Overviews | Language

# Symbolic Notations

Catalog of symbolic notations in SuperCollider

## Arithmetic operators

Math operators apply to many classes, including arrays and other collections.

Using a basic math operator on a Symbol swallows the operation (returns the symbol)

`number + number`
`number - number`
subtraction
`number * number`
multiplication
`number / number`
division
`number % number`
modulo
`number ** number`
exponentiation

## Bitwise arithmetic

`number & number`
bitwise and
`number | number`
bitwise or
`number << number`
bitwise left shift
`number >> number`
bitwise right shift
`number +>> number`
unsigned bitwise right shift

## Logical operators

`object == object`
equivalence
`object === object`
identity
`object != object`
not equal to
`object !== object`
not identical to

Objects may be equivalent but not identical.

`number < number`
comparison (less than)
`number <= number`
comparison (less than or equal to)
`number > number`
comparison (greater than)
`number >= number`
comparison (greater than or equal to)

`boolean && boolean`
logical And
`boolean || boolean`
logical Or

When a function is the second operand, these operators perform short-circuiting (i.e., the function is executed only when its result would influence the result of the operation). This is recommended for speed.

With `and:` and `or:` second-argument functions will be inlined. If you use `&&` or `||`, no inlining will be done and performance will be slower.

In this case, the second condition will cause an error if a is nil, because nil does not understand addition. a.notNil is a safeguard to ensure the second condition makes sense.

## Array and Collection operators

`object ++ object`
concatenation
`collection +++ collection`
lamination (see J concepts in SC)
`collection @ index`
collection/array indexing: .at(index) or [index]
`collection @@ integer`
collection/array indexing: .wrapAt(int)
`collection @|@ integer`
collection/array indexing: .foldAt(int)
`collection |@| integer`
collection/array indexing: .clipAt(int)

## Set operators

`set & set`
intersection of two sets
`set | set`
union of two sets
`setA - setB`
difference of sets (elements of setA not found in setB)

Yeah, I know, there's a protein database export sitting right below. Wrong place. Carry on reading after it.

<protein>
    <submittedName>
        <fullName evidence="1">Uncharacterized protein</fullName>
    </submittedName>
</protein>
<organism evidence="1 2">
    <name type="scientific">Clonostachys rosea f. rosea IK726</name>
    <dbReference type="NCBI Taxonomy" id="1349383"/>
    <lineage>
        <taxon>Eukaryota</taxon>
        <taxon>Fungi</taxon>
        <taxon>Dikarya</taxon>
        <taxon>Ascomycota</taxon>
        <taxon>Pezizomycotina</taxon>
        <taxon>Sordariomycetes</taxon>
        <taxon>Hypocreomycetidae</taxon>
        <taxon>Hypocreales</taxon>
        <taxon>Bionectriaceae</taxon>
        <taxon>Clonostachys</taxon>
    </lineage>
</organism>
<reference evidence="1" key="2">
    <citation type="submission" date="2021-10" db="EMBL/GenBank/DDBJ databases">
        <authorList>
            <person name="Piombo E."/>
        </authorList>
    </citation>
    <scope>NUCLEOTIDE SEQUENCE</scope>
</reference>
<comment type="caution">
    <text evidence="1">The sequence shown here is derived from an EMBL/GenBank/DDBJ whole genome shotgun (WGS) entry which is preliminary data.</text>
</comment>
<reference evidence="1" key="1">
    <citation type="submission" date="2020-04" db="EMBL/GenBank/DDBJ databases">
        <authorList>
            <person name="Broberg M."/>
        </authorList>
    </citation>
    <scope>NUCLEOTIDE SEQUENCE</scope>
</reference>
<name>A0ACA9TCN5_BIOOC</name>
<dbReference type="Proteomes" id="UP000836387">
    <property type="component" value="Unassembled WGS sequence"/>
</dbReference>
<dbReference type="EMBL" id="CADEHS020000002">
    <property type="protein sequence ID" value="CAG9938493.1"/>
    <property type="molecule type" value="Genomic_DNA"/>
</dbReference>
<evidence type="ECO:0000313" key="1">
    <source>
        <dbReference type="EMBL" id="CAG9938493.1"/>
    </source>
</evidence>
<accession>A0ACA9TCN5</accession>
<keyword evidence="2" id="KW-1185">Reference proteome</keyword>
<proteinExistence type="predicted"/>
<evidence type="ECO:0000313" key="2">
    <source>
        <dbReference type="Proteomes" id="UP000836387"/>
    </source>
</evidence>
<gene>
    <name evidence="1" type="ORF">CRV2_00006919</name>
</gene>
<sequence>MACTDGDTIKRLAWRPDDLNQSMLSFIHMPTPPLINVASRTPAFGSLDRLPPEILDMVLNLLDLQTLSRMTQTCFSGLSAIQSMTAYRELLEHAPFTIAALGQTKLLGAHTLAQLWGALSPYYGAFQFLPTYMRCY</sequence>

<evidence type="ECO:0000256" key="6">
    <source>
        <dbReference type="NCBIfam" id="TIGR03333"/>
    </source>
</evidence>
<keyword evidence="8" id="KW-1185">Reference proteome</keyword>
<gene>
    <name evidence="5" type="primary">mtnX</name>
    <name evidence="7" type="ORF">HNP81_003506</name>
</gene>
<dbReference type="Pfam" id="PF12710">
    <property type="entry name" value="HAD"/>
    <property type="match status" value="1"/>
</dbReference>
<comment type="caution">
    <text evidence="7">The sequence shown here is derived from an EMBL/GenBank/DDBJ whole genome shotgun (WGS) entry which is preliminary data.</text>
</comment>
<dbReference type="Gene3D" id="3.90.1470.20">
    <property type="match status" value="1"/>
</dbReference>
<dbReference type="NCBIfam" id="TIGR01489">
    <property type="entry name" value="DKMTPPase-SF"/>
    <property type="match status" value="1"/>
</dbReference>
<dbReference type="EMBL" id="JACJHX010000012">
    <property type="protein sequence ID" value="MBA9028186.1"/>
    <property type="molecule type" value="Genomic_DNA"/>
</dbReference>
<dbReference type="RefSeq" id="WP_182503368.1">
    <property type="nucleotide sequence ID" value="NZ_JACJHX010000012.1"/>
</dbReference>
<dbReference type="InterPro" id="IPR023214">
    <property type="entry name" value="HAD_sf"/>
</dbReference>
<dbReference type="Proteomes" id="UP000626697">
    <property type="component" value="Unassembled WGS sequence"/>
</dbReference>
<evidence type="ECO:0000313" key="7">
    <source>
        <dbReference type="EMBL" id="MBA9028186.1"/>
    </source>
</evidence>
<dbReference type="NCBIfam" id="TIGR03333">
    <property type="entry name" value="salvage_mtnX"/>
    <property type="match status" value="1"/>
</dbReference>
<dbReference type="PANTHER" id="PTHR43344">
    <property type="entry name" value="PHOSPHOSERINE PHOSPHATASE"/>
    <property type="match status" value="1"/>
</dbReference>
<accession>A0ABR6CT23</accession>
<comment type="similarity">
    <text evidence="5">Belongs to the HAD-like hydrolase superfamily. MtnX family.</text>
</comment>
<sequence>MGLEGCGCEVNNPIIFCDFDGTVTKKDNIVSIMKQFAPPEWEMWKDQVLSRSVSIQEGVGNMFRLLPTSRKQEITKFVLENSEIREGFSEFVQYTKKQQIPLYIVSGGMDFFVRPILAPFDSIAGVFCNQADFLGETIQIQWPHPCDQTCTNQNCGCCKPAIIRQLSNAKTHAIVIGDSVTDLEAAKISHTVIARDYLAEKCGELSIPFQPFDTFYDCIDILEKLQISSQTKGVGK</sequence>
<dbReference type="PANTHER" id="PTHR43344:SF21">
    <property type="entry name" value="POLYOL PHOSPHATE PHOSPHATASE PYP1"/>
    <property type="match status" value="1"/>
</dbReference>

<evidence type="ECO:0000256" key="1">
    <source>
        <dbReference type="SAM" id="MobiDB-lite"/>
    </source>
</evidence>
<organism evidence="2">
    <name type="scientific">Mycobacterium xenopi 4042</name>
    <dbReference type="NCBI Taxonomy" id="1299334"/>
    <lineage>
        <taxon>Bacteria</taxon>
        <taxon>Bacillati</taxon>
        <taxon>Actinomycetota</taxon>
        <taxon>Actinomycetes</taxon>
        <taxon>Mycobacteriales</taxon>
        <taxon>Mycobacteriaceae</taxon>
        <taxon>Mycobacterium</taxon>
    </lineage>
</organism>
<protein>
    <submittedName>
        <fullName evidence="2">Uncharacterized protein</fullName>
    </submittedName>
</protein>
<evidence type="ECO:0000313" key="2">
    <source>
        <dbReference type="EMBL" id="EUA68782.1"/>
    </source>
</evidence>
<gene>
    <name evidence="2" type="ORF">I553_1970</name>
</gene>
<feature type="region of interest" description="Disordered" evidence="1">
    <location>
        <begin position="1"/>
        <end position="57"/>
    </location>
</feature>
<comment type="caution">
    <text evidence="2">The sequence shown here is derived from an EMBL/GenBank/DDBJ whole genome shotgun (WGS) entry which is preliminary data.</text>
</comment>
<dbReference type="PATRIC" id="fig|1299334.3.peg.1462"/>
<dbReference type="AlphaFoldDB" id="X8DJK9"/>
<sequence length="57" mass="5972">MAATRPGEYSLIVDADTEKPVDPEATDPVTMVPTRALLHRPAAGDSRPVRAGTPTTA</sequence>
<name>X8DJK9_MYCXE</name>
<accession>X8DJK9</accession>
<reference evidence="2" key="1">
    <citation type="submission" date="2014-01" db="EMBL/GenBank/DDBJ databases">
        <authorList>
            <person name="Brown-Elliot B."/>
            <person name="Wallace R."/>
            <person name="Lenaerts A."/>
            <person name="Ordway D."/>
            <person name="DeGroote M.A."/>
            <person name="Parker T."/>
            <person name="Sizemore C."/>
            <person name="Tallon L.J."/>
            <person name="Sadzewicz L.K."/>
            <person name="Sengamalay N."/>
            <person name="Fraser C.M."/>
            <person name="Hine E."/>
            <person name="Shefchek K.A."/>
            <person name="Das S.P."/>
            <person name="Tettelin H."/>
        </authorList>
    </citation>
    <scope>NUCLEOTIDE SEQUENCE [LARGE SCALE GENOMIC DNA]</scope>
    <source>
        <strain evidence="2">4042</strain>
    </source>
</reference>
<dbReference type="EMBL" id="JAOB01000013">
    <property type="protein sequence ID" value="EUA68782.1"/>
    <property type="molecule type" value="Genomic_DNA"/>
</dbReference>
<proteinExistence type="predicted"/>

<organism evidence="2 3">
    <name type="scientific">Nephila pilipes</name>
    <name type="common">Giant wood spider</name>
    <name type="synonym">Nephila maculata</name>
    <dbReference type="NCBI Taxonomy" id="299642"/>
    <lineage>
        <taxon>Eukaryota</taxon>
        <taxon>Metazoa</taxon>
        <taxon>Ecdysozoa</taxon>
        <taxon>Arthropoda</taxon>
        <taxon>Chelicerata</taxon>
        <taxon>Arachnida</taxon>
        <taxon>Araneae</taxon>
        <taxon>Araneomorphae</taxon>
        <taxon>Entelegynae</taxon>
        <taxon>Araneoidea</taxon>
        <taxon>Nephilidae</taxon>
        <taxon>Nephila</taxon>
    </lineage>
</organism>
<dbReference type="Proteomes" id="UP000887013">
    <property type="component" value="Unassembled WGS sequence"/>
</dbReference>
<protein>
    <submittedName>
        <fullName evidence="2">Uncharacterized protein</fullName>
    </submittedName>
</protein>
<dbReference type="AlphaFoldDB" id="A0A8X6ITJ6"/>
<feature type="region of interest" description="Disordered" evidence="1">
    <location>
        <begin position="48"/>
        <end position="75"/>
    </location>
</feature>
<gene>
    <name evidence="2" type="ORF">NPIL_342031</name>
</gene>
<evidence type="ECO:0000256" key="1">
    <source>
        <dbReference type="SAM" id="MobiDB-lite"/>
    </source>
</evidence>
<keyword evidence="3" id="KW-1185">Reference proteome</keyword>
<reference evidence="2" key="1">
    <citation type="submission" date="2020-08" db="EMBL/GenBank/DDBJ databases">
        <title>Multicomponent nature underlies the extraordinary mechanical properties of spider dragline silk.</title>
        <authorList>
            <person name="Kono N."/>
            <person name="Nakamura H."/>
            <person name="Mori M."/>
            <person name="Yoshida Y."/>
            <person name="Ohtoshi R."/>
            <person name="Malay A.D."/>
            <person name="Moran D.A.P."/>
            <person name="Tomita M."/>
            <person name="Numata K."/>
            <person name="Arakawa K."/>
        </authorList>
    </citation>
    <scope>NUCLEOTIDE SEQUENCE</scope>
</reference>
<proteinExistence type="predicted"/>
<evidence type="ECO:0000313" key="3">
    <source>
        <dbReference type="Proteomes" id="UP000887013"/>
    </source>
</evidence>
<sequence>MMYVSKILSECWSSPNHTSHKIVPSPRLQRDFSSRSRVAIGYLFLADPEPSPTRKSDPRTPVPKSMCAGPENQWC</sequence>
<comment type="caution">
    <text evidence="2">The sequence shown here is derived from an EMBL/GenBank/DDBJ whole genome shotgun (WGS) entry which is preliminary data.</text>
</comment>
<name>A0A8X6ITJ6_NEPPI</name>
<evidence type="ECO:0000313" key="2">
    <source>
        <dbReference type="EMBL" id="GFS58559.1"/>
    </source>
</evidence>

`set -- set`
symmetric difference:

## Geometry operators

`number @ number`
make a Point of two numbers

`point @ point`
make a Rect of two Points

`ugen @ ugen`
create a Point with two UGens
`rect & rect`
intersection of two rectangles
`rect | rect`
union of two rectangles (returns a Rect whose boundaries exactly encompass both Rects)

## IOStream operators

`stream << object`
represent the object as a string and add to the stream. A common usage is with the Post class, to write output to the post window.
`stream <<* collection`
add each item of the collection to the stream.
`stream <<< object`
add the object's compile string to the stream.

`stream <<<* collection`
add each item's compile string to the stream.

## Conditional execution operators

`object ? object`
nil check (no .value)
`object ?? function`
nil check (.value, function is inlined) If the object is nil, the second expression's value will be used; otherwise, it will be the first object.

`?? { }` is generally recommended. `?` always evaluates the second expression, even if its value will not be used. `??` evaluates the function conditionally (only when needed). If the function defines no variables, the function will be inlined for speed.

Especially useful when the absence of an object requires a new object to be created. In this example, it's critical that a new Slider not be created if the object was already passed in.

If the first line inside the function instead read

, a new slider would be created even if it is not needed, or used.